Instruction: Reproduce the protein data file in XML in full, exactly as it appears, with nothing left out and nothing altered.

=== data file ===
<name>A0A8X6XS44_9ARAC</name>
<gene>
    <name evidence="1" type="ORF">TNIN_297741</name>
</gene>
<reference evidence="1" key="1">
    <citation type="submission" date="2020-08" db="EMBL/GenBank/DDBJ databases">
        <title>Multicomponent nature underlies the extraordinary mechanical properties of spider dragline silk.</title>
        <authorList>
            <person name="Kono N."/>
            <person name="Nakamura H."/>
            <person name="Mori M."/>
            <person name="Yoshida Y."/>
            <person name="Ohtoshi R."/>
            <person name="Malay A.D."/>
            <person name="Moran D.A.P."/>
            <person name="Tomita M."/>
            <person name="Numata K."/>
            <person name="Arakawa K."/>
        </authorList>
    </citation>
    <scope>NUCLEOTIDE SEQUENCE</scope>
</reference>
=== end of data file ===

<name>A0A8X6XS44_9ARAC</name>
<gene>
    <name evidence="1" type="ORF">TNIN_297741</name>
</gene>
<reference evidence="1" key="1">
    <citation type="submission" date="2020-08" db="EMBL/GenBank/DDBJ databases">
        <title>Multicomponent nature underlies the extraordinary mechanical properties of spider dragline silk.</title>
        <authorList>
            <person name="Kono N."/>
            <person name="Nakamura H."/>
            <person name="Mori M."/>
            <person name="Yoshida Y."/>
            <person name="Ohtoshi R."/>
            <person name="Malay A.D."/>
            <person name="Moran D.A.P."/>
            <person name="Tomita M."/>
            <person name="Numata K."/>
            <person name="Arakawa K."/>
        </authorList>
    </citation>
    <scope>NUCLEOTIDE SEQUENCE</scope>
</reference>